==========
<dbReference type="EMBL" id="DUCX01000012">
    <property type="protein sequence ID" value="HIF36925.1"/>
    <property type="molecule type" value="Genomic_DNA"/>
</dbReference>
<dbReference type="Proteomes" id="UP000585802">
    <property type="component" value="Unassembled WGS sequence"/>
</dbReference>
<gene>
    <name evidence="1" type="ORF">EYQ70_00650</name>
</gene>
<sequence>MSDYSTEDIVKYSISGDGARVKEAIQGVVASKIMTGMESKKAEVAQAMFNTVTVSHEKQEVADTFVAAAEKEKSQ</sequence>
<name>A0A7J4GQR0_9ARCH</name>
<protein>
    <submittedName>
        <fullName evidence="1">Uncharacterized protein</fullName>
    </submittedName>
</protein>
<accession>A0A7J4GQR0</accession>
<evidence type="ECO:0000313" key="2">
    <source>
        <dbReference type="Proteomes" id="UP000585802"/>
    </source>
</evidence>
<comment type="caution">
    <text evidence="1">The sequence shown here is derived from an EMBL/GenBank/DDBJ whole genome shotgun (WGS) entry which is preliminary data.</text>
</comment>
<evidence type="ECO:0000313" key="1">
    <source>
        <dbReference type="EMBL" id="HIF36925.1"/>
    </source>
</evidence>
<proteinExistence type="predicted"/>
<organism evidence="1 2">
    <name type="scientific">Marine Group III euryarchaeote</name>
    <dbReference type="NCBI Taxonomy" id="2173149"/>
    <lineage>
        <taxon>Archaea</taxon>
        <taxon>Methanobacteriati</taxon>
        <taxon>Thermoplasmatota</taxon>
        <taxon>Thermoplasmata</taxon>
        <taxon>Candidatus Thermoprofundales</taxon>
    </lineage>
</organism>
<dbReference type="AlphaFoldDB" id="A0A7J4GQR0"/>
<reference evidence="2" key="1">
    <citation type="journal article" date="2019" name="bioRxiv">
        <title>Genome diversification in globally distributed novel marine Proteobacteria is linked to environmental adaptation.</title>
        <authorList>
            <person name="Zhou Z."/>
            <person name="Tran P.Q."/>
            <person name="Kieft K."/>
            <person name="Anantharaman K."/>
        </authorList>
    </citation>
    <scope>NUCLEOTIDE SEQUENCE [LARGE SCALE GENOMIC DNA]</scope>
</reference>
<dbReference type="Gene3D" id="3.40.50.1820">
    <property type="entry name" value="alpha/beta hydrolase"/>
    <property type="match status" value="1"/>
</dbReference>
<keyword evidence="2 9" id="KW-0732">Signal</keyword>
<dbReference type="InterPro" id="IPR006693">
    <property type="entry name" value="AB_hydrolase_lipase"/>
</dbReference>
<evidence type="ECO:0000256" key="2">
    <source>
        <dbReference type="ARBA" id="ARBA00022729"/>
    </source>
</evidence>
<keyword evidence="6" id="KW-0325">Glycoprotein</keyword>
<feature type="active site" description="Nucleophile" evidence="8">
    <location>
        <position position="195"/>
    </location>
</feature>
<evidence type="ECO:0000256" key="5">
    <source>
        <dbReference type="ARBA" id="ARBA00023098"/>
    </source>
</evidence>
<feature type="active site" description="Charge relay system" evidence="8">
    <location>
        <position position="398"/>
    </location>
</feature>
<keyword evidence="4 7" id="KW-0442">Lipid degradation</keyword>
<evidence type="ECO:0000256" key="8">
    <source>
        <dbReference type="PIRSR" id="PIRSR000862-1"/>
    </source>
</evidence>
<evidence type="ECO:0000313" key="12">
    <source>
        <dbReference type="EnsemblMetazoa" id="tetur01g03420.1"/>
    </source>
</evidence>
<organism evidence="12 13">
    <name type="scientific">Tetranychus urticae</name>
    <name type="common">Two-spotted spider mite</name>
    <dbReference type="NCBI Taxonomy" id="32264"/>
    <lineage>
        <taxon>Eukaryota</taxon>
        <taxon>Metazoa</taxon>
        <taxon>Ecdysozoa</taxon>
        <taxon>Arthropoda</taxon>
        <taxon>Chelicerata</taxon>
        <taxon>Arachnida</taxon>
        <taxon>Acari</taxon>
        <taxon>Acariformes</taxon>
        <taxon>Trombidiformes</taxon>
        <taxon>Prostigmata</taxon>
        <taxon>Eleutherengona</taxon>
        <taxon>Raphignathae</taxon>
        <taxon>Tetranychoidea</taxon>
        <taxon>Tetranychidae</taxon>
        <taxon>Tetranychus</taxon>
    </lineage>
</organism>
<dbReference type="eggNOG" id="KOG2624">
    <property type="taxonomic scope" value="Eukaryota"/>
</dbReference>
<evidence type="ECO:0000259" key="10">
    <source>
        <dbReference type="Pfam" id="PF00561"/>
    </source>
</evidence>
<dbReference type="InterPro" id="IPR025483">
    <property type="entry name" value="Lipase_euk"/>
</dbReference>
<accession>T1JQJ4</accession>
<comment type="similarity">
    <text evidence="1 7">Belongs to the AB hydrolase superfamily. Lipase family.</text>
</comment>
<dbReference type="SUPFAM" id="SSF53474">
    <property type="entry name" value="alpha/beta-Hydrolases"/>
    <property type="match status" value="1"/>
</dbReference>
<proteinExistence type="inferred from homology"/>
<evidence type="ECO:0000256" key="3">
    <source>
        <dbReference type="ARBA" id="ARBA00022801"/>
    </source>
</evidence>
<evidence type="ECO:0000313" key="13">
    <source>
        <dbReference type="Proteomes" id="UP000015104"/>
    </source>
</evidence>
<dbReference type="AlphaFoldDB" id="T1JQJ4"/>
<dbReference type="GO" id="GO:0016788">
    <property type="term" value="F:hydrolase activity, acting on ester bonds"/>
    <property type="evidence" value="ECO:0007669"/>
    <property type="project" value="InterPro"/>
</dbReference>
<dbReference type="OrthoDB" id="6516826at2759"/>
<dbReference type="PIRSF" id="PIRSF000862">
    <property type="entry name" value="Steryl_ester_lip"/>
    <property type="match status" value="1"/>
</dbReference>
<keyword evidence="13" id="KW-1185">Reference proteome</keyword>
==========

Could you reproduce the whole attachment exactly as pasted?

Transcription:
<dbReference type="EMBL" id="DUCX01000012">
    <property type="protein sequence ID" value="HIF36925.1"/>
    <property type="molecule type" value="Genomic_DNA"/>
</dbReference>
<dbReference type="Proteomes" id="UP000585802">
    <property type="component" value="Unassembled WGS sequence"/>
</dbReference>
<gene>
    <name evidence="1" type="ORF">EYQ70_00650</name>
</gene>
<sequence>MSDYSTEDIVKYSISGDGARVKEAIQGVVASKIMTGMESKKAEVAQAMFNTVTVSHEKQEVADTFVAAAEKEKSQ</sequence>
<name>A0A7J4GQR0_9ARCH</name>
<protein>
    <submittedName>
        <fullName evidence="1">Uncharacterized protein</fullName>
    </submittedName>
</protein>
<accession>A0A7J4GQR0</accession>
<evidence type="ECO:0000313" key="2">
    <source>
        <dbReference type="Proteomes" id="UP000585802"/>
    </source>
</evidence>
<comment type="caution">
    <text evidence="1">The sequence shown here is derived from an EMBL/GenBank/DDBJ whole genome shotgun (WGS) entry which is preliminary data.</text>
</comment>
<evidence type="ECO:0000313" key="1">
    <source>
        <dbReference type="EMBL" id="HIF36925.1"/>
    </source>
</evidence>
<proteinExistence type="predicted"/>
<organism evidence="1 2">
    <name type="scientific">Marine Group III euryarchaeote</name>
    <dbReference type="NCBI Taxonomy" id="2173149"/>
    <lineage>
        <taxon>Archaea</taxon>
        <taxon>Methanobacteriati</taxon>
        <taxon>Thermoplasmatota</taxon>
        <taxon>Thermoplasmata</taxon>
        <taxon>Candidatus Thermoprofundales</taxon>
    </lineage>
</organism>
<dbReference type="AlphaFoldDB" id="A0A7J4GQR0"/>
<reference evidence="2" key="1">
    <citation type="journal article" date="2019" name="bioRxiv">
        <title>Genome diversification in globally distributed novel marine Proteobacteria is linked to environmental adaptation.</title>
        <authorList>
            <person name="Zhou Z."/>
            <person name="Tran P.Q."/>
            <person name="Kieft K."/>
            <person name="Anantharaman K."/>
        </authorList>
    </citation>
    <scope>NUCLEOTIDE SEQUENCE [LARGE SCALE GENOMIC DNA]</scope>
</reference>
<dbReference type="Gene3D" id="3.40.50.1820">
    <property type="entry name" value="alpha/beta hydrolase"/>
    <property type="match status" value="1"/>
</dbReference>
<keyword evidence="2 9" id="KW-0732">Signal</keyword>
<dbReference type="InterPro" id="IPR006693">
    <property type="entry name" value="AB_hydrolase_lipase"/>
</dbReference>
<evidence type="ECO:0000256" key="2">
    <source>
        <dbReference type="ARBA" id="ARBA00022729"/>
    </source>
</evidence>
<keyword evidence="6" id="KW-0325">Glycoprotein</keyword>
<feature type="active site" description="Nucleophile" evidence="8">
    <location>
        <position position="195"/>
    </location>
</feature>
<evidence type="ECO:0000256" key="5">
    <source>
        <dbReference type="ARBA" id="ARBA00023098"/>
    </source>
</evidence>
<feature type="active site" description="Charge relay system" evidence="8">
    <location>
        <position position="398"/>
    </location>
</feature>
<keyword evidence="4 7" id="KW-0442">Lipid degradation</keyword>
<evidence type="ECO:0000256" key="8">
    <source>
        <dbReference type="PIRSR" id="PIRSR000862-1"/>
    </source>
</evidence>
<evidence type="ECO:0000313" key="12">
    <source>
        <dbReference type="EnsemblMetazoa" id="tetur01g03420.1"/>
    </source>
</evidence>
<organism evidence="12 13">
    <name type="scientific">Tetranychus urticae</name>
    <name type="common">Two-spotted spider mite</name>
    <dbReference type="NCBI Taxonomy" id="32264"/>
    <lineage>
        <taxon>Eukaryota</taxon>
        <taxon>Metazoa</taxon>
        <taxon>Ecdysozoa</taxon>
        <taxon>Arthropoda</taxon>
        <taxon>Chelicerata</taxon>
        <taxon>Arachnida</taxon>
        <taxon>Acari</taxon>
        <taxon>Acariformes</taxon>
        <taxon>Trombidiformes</taxon>
        <taxon>Prostigmata</taxon>
        <taxon>Eleutherengona</taxon>
        <taxon>Raphignathae</taxon>
        <taxon>Tetranychoidea</taxon>
        <taxon>Tetranychidae</taxon>
        <taxon>Tetranychus</taxon>
    </lineage>
</organism>
<dbReference type="eggNOG" id="KOG2624">
    <property type="taxonomic scope" value="Eukaryota"/>
</dbReference>
<evidence type="ECO:0000259" key="10">
    <source>
        <dbReference type="Pfam" id="PF00561"/>
    </source>
</evidence>
<dbReference type="InterPro" id="IPR025483">
    <property type="entry name" value="Lipase_euk"/>
</dbReference>
<accession>T1JQJ4</accession>
<comment type="similarity">
    <text evidence="1 7">Belongs to the AB hydrolase superfamily. Lipase family.</text>
</comment>
<dbReference type="SUPFAM" id="SSF53474">
    <property type="entry name" value="alpha/beta-Hydrolases"/>
    <property type="match status" value="1"/>
</dbReference>
<proteinExistence type="inferred from homology"/>
<evidence type="ECO:0000256" key="3">
    <source>
        <dbReference type="ARBA" id="ARBA00022801"/>
    </source>
</evidence>
<evidence type="ECO:0000313" key="13">
    <source>
        <dbReference type="Proteomes" id="UP000015104"/>
    </source>
</evidence>
<dbReference type="AlphaFoldDB" id="T1JQJ4"/>
<dbReference type="GO" id="GO:0016788">
    <property type="term" value="F:hydrolase activity, acting on ester bonds"/>
    <property type="evidence" value="ECO:0007669"/>
    <property type="project" value="InterPro"/>
</dbReference>
<dbReference type="OrthoDB" id="6516826at2759"/>
<dbReference type="PIRSF" id="PIRSF000862">
    <property type="entry name" value="Steryl_ester_lip"/>
    <property type="match status" value="1"/>
</dbReference>
<keyword evidence="13" id="KW-1185">Reference proteome</keyword>